Here are some of the common affidavit uses/types.

  • Court affidavits. Even though a court trial typically involves witnesses in court to give oral evidence, there may be times where an affidavit may be used in a legal proceeding, such as for supporting written motions or if the witness isn’t able to appear in court.
  • Power of attorney affidavit. Power of attorney is an authorized document signed by an individual, called the principal. This document provides the agent, another person, the power to act on behalf of the principal. However, this control ends if the principal revokes the POA or dies. Therefore, before the third party acts, the agent might need to sign an affidavit declaring that a power of attorney is in effect and that the principal hasn’t revoked a power of attorney or died.
  • Affidavit for self-proving will. This is when the person making a will has their signature notarized. Typically, a will needs two witnesses, at least to the creator’s signature. Conventionally, when the maker passed away, it was essential to have the witnesses appear in court to make the will legal. However, this is deemed valid automatically without the witnesses’ testimony with the affidavit of a self-proving will.
  • Lost document affidavit. If a critical legal document is destroyed or lost, it can often be established again with an affidavit. For instance, you can re-establish a promissory note if it gets destroyed or lost by implementing an affidavit of indemnity agreement and a lost promissory notice. This allows the other party to depend on your assurance and that you will reimburse them in the event of economic losses.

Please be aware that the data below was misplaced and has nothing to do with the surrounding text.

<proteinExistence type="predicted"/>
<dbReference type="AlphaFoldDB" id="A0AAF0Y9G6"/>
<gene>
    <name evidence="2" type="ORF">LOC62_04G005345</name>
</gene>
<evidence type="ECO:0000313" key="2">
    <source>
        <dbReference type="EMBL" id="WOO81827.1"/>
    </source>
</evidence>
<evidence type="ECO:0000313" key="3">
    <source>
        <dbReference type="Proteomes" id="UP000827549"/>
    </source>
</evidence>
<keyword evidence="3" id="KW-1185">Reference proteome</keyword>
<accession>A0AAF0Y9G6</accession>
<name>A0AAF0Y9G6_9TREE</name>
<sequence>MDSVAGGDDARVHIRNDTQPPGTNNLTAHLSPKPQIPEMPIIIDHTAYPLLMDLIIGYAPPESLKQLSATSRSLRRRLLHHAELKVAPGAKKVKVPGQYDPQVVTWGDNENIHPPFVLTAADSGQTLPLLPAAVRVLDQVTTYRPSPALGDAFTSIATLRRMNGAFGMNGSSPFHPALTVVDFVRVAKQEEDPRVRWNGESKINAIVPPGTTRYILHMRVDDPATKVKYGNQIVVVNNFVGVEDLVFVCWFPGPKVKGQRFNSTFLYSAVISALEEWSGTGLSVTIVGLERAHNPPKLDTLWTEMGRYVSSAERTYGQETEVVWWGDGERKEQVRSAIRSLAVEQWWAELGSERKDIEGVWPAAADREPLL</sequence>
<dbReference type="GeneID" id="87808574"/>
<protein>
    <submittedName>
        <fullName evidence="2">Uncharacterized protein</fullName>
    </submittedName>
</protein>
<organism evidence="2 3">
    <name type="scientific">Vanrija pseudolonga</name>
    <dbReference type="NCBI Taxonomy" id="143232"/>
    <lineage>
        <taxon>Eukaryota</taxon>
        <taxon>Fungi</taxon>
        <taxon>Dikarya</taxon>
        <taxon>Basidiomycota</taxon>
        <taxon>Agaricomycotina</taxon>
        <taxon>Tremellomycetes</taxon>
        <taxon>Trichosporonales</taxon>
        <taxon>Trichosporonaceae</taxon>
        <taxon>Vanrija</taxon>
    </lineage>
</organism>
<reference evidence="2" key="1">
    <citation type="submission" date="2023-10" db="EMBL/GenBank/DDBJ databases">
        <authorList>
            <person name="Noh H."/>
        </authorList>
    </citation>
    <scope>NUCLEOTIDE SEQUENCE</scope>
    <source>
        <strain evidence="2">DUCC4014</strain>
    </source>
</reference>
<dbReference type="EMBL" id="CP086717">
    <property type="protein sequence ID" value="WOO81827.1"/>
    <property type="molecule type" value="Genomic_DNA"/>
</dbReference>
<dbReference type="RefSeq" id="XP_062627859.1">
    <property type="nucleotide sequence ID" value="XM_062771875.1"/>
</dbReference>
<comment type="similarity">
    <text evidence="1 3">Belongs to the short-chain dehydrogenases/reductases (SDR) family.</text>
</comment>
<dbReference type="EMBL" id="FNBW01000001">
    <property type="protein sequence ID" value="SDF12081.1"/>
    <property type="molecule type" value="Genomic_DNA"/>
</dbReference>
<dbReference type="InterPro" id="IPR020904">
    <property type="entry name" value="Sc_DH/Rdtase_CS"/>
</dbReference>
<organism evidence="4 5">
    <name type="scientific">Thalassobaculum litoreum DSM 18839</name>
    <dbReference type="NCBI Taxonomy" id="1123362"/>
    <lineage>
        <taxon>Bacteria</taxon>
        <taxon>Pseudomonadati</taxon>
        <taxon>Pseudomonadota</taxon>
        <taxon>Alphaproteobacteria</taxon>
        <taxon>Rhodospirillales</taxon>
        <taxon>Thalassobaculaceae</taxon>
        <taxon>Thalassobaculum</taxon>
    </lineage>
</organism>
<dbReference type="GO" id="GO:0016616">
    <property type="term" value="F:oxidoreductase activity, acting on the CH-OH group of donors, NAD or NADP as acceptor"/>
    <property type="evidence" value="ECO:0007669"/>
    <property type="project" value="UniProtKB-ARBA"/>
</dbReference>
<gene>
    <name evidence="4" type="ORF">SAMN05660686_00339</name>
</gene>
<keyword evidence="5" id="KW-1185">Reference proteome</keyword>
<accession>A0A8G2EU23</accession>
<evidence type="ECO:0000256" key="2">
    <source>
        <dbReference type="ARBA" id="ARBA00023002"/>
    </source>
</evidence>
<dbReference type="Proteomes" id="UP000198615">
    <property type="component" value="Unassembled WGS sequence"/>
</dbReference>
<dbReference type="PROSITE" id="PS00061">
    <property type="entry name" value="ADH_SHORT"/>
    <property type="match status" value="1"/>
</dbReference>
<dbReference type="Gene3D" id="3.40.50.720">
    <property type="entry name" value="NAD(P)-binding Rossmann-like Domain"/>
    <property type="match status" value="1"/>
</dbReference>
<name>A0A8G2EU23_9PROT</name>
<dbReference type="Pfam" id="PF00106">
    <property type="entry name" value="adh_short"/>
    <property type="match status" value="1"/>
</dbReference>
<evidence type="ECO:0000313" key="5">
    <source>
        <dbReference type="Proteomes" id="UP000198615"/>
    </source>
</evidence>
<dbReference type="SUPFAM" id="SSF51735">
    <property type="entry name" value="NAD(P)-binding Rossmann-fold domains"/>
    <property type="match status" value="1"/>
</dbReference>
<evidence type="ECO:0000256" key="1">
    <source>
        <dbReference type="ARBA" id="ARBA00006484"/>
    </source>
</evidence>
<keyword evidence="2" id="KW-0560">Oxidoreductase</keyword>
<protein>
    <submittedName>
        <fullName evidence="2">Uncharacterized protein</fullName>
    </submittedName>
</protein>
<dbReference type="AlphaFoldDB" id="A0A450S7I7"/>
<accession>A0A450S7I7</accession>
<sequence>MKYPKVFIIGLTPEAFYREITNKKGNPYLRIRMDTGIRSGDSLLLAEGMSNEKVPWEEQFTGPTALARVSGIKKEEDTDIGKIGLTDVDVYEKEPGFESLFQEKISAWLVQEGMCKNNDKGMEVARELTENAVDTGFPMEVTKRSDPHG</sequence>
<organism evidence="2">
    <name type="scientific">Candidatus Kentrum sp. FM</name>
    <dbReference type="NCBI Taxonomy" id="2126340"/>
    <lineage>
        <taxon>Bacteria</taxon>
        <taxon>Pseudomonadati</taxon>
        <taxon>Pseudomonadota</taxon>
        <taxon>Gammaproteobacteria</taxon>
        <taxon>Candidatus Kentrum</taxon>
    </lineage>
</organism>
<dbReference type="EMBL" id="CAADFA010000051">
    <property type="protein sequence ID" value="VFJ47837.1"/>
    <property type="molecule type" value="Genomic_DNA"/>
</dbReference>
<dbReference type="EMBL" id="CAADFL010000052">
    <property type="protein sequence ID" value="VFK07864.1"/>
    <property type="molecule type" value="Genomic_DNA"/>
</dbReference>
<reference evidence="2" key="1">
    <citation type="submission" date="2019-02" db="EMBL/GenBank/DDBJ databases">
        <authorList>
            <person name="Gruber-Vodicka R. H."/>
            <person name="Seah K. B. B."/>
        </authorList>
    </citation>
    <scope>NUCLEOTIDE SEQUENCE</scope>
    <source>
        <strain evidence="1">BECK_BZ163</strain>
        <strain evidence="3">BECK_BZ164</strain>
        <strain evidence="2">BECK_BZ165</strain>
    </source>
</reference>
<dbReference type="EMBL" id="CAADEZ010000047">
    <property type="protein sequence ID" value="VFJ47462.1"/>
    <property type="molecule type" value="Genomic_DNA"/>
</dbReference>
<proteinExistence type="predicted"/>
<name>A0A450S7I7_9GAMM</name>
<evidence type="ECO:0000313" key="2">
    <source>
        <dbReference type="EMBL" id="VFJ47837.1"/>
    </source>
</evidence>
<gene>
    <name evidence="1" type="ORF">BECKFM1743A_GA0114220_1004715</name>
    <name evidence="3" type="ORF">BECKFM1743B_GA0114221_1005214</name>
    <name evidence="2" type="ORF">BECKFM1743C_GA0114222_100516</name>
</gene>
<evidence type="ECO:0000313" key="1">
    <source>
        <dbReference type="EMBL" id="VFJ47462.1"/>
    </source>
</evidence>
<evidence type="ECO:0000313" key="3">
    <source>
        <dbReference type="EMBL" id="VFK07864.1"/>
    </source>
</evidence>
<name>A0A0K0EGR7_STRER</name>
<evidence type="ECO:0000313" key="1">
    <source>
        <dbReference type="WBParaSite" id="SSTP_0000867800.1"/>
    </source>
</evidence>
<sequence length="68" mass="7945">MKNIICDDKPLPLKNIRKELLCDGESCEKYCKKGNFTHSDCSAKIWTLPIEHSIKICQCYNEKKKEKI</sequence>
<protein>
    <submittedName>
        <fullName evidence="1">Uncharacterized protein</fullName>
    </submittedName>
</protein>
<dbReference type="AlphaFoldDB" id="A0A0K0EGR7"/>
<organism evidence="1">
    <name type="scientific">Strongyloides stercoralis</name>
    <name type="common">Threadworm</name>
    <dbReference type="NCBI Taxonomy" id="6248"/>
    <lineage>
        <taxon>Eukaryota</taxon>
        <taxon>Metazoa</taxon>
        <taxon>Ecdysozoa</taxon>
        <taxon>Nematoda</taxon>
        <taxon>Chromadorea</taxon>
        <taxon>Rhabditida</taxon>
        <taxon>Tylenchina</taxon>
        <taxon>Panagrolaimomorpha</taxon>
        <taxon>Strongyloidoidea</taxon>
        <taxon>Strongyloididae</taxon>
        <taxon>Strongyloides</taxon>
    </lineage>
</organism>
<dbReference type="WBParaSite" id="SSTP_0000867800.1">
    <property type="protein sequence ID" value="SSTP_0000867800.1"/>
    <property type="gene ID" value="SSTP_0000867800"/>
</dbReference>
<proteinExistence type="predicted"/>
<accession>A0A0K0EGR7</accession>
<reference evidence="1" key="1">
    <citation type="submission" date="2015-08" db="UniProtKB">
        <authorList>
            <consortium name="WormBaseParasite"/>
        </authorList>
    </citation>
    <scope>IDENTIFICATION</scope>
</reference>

• Financial affidavit. Financial affidavits verify specific financial info concerning the affiant. For example, these testimonies/affidavits are prevalent in divorce cases, where both parties must verify their debts, expenses, income, and assets. Financial affidavits are also typically used in connection with various financial transactions and estate planning like loan applications.
  • Identity theft affidavit. If an individual has been an identity theft victim, they might need to provide an affidavit to certify the theft to credit bureaus, banks, and creditors.

3. How to write an affidavit?

Based on where you are located, you may need to get a verified affidavit taker to observe the forming of the affidavit in person. There are also diverse rules when it comes to accepted formats depending on your law and courts locally. Therefore, always look over what the specific requirements are as per your particular location before getting started.

As long as the affidavit is witnessed, signed, and appropriately notarized, it is considered valid. So, you don’t need to consult a legal professional to create an affidavit. All you need is the presence of a notary to create a legally-binding document.

However, it is crucial to note that detailed affidavits need specific information to meet legal requirements and fulfill their purpose. 

Because these are legal documents, there is a proper way to formulate an affidavit. You can complete most affidavits by, but you need to notarize them before they are deemed valid. Below is a fundamental process that you will need to complete in order to write an affidavit.

Here are some essential elements of a standard affidavit:

  • Begin with a heading. If an individual doesn’t have an open case, the headers may say “Affidavit of (name)”. Otherwise, there’ll be a case heading that includes the court’s name, the case number, and the names of the defendants and plaintiffs. Once the general title or the case heading, the state and country where one will be signing the affidavit should be mentioned